Updated: Apr 11, 2019
Check out the oldest market in Lisbon:
The direct translation to Feira da Ladra is "Thief Fair" and it is full of odd customary items, much like a flea market. Most of the objects are second hand and you can find furniture, junkyard, books, magazines, clothing, vinyl records, old black and white pictures, old cameras, tiles, antiques, knick knacks etc. Be sure to haggle them on those prices, don't be shy! It's all about bargain shopping here.The Feira da Ladra operates on Tuesdays and Saturdays 6am-5pm if the weather permitting.
Appreciate the arts from Picasso to Warhol:
Located in Belém, Lisbon, the Museum Colecão Berardo of Modern and Contemporary is the most visited museum in Lisbon. Open everyday with Free admission all day on Saturdays. The museum presents the most significant artistic movements from the twentieth century to present day. Witness the beautiful works of Pablo Picasso, Marcel Duchamp, Piet Mondrian, Max Ernst, Francis Bacon and Andrew Warhol just to name a few. Pablo Picasso pictured.
Go underground at the Núcleo Arqueológico:
You can join a free 30 minute guided tour that takes place daily at various hours depending on the language it's conducted in. First of all the tour sounds so interesting. The museum lies hidden under a modern bank in the heart of Lisbon. Go underground as the guide reveals Roman fish preserving tanks, ancient burial sites and the wooden pillars that keep central Lisbon from sinking. A unique and historical site 2,500 years of Lisbon history. Check to verify the hours are still current via phone or website!
The first Sunday of the month:
The city’s top attractions can be pricey, but most also have one morning a week when it’s free to enter. On the first Sunday of each month, you can catch the big sights for nothing, including the Museu Nacional de Arte Antiga, Museu Nacional do Azulejo, tile museum, the Museu Nacional de Arte Antiga, the Mosteiro dos Jerónimos in Belém, the Torre de Belém and the unmissable art collection of the Museu Gulbenkian.
Admire the city from a locals viewpoint:
Do as the city’s elderly do and find a perch at one of Lisbon’s many viewpoints. Lisbon straddles a series of hills and most of them have at least one viewpoint area, often with a small café. The best of these are the Miradouro de Santa Luzia, with dazzling views over the Alfama; the Miradouro de São Pedro de Alcântara, overlooking the Baixa; and the Miradouro de Santa Catarina, the favoured spot for Lisbon’s guitar-strumming bohemians. Miradouro de Santa Luzia is pictured.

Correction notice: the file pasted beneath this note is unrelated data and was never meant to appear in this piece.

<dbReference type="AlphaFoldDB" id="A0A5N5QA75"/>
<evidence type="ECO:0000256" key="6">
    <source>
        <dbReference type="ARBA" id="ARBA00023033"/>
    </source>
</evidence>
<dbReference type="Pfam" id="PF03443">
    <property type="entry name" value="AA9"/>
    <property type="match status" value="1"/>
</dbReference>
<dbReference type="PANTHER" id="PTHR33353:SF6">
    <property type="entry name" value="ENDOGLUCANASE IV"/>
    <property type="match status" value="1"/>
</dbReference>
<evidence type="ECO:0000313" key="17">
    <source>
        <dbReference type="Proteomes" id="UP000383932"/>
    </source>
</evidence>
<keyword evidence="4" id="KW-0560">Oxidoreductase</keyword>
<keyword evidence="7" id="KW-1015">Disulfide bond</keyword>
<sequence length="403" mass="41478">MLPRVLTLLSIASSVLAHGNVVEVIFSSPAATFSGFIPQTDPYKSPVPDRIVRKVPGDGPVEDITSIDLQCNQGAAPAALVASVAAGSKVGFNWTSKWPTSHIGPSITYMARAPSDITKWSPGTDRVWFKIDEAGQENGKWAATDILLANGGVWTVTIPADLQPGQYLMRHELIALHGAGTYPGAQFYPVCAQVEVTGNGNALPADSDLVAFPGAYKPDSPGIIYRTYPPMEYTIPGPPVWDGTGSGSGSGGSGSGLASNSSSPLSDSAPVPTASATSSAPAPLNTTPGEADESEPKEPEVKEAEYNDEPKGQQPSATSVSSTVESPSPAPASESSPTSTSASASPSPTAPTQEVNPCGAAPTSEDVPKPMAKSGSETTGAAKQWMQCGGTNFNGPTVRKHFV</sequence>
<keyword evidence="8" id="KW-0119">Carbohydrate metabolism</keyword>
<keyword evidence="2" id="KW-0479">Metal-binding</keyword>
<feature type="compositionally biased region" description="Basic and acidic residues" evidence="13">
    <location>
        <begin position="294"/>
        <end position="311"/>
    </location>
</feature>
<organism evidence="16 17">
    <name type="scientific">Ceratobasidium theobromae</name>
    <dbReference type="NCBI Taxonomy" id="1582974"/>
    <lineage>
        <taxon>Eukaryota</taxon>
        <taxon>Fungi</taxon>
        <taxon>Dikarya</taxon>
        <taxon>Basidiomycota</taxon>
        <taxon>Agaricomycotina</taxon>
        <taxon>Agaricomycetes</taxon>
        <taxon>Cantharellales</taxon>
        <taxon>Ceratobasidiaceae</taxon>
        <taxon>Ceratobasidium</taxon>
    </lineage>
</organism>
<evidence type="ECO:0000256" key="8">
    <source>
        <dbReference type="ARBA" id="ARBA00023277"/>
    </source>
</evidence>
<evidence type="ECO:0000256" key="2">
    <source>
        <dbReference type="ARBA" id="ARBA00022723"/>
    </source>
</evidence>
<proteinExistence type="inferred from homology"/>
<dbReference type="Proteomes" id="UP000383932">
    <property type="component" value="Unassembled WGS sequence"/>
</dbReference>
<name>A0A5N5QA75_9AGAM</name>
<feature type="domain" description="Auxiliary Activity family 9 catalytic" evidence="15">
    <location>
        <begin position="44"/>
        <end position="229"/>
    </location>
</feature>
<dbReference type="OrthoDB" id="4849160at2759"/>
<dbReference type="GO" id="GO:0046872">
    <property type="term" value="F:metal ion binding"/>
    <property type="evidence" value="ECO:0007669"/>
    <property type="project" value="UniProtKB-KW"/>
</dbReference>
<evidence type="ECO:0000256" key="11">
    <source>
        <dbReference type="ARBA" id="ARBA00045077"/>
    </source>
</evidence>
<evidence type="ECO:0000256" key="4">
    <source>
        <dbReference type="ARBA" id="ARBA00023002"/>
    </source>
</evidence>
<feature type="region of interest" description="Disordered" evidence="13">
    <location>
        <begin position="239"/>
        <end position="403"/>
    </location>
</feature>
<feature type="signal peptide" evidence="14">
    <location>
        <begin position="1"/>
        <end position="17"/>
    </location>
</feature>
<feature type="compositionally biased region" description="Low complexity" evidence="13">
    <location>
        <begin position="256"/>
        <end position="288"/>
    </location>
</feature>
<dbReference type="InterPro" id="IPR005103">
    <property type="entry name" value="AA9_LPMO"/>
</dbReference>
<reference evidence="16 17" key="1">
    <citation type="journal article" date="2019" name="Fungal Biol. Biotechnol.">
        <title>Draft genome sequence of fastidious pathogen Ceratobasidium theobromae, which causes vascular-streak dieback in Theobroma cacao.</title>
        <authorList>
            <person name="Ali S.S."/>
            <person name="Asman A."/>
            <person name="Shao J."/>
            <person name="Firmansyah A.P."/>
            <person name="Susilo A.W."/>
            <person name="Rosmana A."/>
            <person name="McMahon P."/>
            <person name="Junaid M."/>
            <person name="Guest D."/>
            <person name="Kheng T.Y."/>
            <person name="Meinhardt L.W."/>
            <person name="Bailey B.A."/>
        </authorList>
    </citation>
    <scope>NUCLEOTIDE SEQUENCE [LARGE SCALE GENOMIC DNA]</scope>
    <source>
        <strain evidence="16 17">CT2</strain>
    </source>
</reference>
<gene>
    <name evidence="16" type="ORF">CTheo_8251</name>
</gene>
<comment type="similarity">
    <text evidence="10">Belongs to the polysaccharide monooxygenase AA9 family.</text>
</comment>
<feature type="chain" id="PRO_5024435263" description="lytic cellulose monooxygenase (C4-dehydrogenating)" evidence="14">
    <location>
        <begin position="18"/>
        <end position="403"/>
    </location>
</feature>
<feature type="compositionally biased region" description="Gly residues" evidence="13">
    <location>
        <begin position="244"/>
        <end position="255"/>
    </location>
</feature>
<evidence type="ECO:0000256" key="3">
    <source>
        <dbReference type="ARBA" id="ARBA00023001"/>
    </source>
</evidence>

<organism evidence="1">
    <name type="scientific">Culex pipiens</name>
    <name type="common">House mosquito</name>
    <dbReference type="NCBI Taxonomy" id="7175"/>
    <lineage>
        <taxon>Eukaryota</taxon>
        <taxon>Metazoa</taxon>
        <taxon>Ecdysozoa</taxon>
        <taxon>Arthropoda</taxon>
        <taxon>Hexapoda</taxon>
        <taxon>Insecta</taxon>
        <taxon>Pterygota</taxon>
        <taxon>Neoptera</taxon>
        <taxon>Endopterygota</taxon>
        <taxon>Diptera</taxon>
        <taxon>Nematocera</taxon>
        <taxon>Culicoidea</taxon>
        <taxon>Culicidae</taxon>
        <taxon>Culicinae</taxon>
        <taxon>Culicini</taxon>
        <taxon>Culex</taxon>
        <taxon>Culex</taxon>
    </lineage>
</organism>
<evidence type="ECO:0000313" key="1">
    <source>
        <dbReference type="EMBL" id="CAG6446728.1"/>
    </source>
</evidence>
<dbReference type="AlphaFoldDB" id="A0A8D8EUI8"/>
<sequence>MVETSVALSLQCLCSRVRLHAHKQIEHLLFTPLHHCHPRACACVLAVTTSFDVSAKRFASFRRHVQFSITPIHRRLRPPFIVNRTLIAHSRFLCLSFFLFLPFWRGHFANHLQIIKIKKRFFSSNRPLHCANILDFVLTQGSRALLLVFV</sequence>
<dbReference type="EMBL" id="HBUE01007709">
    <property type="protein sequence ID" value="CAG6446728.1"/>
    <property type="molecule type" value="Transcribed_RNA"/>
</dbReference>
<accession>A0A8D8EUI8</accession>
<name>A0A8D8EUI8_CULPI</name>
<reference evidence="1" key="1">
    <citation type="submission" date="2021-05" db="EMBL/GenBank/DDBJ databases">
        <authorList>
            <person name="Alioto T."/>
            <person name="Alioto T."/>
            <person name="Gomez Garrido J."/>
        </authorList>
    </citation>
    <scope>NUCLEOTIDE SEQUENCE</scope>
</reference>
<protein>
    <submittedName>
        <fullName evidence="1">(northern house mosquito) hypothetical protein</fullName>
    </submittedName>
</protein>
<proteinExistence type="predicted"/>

Discover the city with a free walking tour:
The tour leaves from Praça do Comércio starting at 10am in English and Spanish. Look out for the guides in red SANDEMANs NEW Europe T-shirts, or a guide with a giant red umbrella with the words “free walking tour” on. The three hour tour includes sights such as Bairro Alto, The Great Earthquake of 1755 and The São Pedro de Alcântara viewpoint, to name but a few.
Hike & Explore The Castle Of The Moors, Sintra, Portugal:
These amazing castles are located only one hour outside of Lisbon by train and you will fall in LOVE FAST with Sintra's cute little town feel and the loads of history behind the city. The walk up to the castle is fairly strenuous (one hour roughly) so be sure to bring good hiking shoes, water, and free moving clothes. Once you get to the top you are rewarded with an amazing view - great day to spend hiking and site seeing. You can see the whole town from up here. Ok ok you got me, this isn't free but it is really cheap and will make a great day outdoors! Expect to pay €8 for each adult.
Have Fun In Cascais, Portugal:
Cascais is the perfect location for lounging days on the beach and nights out on the town. Just a thirty-minute train road from central Lisbon, the beaches in Cascais and the surrounding area are among the best in Portugal. Long stretches of golden sand, rocky outcrops and secluded coves characterize the shoreline offering a wide variety of ways to spend your time in the sun.
Explore The Quinta Da Regaleira:
Throughout this beautiful garden you can find secret tunnels, spontaneous art shows, fountains and labyrinths. If you like trekking, nature and history this must be the place to visit. My suggestion is to go there in the afternoon and explore until sunset. The garden is quite unusual and well-maintained with many 'secret' corners, underground caves, grottoes, beautiful views, monuments, buildings, arches and spots for taking photos - there's even a waterfall and lake! It's like the adult version of a fun house.
Public Transportation Vs Renting a Car:
Public transportation in both Lisbon and Porto are excellent and both cities are pedestrian-friendly compared with others throughout Europe. If you get lost, there are plenty of friendly, English-speaking people to offer directions. The Lisbon metro runs more frequently than any similar metro or subway in the U.S., and the stations and trains are great places to find out about fun events for both locals and visitors. From one voyager to another, I would NOT recommend renting a car during your stay in Lisbon. Save the money for some awesome food and souvenir's at the Feira da Ladra. On that side note, I absolutely LOVE finding normal household items that I know I will use from other countries - also, handmade ornaments and antique necklaces are sort of my thing! Oh, another awesome thing about taking the metro are the new touchscreen kiosks that have been installed in many metro stations to help you find concerts, museum exhibits, festivals, and more - SCORE. If you do decide to rent a car - I would highly recommend reading this article here.
Fancy Airbnb Options:
Do you have any other recommendations to add to this list? Let me know and comment below 😊
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